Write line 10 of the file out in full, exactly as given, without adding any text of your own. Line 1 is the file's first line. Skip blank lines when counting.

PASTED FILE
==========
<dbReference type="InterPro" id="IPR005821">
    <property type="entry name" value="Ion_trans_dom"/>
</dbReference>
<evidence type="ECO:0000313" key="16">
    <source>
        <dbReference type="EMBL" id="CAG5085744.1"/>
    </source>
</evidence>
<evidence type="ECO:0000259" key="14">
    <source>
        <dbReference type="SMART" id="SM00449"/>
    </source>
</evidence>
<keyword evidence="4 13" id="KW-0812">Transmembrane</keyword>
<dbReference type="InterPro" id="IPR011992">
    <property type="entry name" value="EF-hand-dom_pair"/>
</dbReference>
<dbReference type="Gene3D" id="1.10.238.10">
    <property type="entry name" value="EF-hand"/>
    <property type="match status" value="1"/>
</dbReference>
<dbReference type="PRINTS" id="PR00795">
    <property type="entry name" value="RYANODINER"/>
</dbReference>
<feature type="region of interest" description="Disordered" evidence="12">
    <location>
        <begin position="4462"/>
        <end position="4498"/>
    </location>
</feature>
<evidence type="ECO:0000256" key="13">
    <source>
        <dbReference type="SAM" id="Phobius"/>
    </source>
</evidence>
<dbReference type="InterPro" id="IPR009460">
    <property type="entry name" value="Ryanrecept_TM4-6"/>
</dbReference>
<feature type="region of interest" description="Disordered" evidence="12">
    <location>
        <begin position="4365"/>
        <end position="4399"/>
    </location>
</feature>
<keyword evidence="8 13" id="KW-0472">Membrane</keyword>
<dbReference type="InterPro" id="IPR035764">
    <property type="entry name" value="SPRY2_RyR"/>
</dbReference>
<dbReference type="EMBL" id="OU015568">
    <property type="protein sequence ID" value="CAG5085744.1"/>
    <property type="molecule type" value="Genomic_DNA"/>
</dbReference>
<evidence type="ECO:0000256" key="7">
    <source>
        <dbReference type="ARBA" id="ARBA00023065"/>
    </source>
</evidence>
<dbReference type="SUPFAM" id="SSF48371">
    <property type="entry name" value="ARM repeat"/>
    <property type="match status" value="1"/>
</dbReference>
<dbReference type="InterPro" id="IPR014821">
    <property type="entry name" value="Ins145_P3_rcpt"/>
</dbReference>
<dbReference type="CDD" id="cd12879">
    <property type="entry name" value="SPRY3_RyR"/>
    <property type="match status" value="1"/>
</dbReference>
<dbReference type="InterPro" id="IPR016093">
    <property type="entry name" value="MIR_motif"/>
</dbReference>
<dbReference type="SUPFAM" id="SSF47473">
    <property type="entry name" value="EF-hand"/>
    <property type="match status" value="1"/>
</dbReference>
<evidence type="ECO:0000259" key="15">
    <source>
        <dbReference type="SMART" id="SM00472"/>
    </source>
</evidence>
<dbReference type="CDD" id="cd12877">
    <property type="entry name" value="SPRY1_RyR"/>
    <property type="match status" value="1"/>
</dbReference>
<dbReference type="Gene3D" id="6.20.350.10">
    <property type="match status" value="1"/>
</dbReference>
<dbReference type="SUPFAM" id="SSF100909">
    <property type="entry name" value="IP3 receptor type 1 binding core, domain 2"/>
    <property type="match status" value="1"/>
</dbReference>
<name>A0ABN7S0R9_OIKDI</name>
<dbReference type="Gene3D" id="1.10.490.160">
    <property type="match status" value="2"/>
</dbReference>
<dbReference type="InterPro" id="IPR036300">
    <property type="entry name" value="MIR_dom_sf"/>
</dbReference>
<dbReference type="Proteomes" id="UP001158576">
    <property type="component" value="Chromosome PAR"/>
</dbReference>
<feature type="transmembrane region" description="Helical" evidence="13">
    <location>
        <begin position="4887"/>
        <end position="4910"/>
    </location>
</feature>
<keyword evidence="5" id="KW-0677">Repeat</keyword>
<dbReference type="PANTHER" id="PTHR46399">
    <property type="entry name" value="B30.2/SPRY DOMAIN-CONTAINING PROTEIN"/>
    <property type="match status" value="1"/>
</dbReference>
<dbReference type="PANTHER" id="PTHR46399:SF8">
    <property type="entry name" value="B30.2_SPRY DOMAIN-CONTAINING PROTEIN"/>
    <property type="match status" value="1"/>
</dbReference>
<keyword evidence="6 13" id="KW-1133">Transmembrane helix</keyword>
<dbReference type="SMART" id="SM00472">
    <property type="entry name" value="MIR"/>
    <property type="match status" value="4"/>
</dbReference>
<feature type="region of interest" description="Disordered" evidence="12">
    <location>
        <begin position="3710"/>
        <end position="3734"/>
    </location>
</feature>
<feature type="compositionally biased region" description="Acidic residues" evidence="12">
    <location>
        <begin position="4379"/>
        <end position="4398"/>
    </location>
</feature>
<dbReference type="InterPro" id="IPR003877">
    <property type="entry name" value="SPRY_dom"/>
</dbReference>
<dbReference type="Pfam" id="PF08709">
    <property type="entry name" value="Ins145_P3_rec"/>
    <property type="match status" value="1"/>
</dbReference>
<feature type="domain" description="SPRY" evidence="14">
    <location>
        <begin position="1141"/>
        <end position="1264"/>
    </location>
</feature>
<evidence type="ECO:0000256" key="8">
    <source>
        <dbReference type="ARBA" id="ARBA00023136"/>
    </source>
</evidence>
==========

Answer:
    <source>